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Thread: A Chremonidean War Story

  1. #1

    Default A Chremonidean War Story

    Started a little campaign as KH last night with the new patched files (sorry, they aren't totally ready yet, but we have an internal version of the patch we're testing out) and I found it really interesting what occurred. No screenshots, but I'm describing what happens very roughly. Pretty interesting I thought:

    272: Areus arrives in Sparta. Antigonos and his army sit outside the gates of Athens with a considerable army, but diplomats report that the Macedonian king is much concerned with the Epeirote soldiers in Macedonian lands, so it is no surprise when he and his soldiers take leave of Attica after the summer is over and withdraw to winter in Demetrias to raise more soldiers and defend their current posessions. At that same time the Spartan king Areus and the men he can gather from Elis and Arcadia, as well as his Cretan mercenaries, march on Macedonian controlled Corinth and lay siege to the city. On the island of Rhodes, Agothokles Rhodios dies peacefully in the fall of the year, leaving a young son in the care of Chremonides of Athens.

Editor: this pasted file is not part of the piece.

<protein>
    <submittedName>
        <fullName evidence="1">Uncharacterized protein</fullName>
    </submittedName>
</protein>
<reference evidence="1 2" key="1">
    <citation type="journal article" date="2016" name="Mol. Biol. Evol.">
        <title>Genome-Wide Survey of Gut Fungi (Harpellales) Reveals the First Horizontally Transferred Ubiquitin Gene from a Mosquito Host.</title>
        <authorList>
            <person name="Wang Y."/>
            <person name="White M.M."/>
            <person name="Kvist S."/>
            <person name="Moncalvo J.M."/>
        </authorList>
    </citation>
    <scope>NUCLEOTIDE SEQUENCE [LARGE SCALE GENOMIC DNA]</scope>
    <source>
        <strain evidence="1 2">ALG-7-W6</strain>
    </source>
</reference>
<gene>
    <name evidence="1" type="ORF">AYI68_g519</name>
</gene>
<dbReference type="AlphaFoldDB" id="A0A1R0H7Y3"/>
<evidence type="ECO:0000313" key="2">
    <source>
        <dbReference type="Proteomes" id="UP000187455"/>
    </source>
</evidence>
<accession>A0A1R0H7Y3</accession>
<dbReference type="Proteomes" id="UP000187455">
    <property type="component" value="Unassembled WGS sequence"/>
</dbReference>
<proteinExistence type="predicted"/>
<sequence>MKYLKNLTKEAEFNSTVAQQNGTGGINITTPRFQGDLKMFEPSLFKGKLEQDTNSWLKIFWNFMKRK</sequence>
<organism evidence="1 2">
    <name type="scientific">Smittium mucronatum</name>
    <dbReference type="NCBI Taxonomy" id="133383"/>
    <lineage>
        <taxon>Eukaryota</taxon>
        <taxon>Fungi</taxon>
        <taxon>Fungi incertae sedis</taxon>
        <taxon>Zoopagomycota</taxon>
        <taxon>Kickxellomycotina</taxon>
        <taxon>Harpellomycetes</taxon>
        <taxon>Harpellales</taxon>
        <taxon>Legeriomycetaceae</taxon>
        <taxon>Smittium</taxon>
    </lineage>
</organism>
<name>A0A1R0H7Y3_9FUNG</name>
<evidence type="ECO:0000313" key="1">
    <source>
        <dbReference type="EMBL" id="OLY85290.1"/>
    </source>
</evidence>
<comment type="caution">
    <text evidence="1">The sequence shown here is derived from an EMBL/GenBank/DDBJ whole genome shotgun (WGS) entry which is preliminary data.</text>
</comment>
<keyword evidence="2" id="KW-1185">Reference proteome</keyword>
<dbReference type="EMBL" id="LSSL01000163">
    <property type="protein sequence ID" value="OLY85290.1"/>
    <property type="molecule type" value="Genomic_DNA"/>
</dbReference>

271: In the spring the Spartan king and his Peloponnesian allies take the city of Corinth in a bloody battle, though most of the Spartan peers were slain along with many other hoplites. Areus and Akrotatos survive, but Akrotatos is soon sent back to Sparta. Spies report that Antigonos and his army have heard of the siege and leave Demetrias immediately, moving south through Boiotia towards Athens. The city is only very sparsely defended, and a plea is sent across the ithmus to Corinth for help. Areus. A small contingent of Areus' tired soldiers at Corinth, including only the handful of remaining Spartiates and Cretan mercenaries, rush to Athens and arrive at the city only shortly before the Macedonians lay siege to the place. Instead of reducing the city through starvation, Antigonos' fury pushes the Macedonians to assault its walls that same autumn. Greatly outnumbered, the Athenians and their Peloponnesian allies kill enough of the assaulting Macedonians along the walls of Athens to slow the assault, and a brave but foolhardy diversionary charge from the walls by Chremonides ends in a great victory as the king himself, Antigonos, is separated from his men and in a furious charge when the Athenian cavalry run him through at the tip of a spear. The remaining Macedonians, though probably still numerous enough to take the city if they had persevered, are hesitant to continue with the siege and withdraw to the north of Attica. As winter falls, the allied army marches out of Athens with a few additional men and catches the remaining Macedonians in an unfavorable situation and defeats them once more. This season, a new man is brought into a leadership position, Thersites, a Corinthian. An unfortunate name, but a young man with many talents, although quickly it is realized that this is possibly the only Corinthian yet known who knows nothing of trade.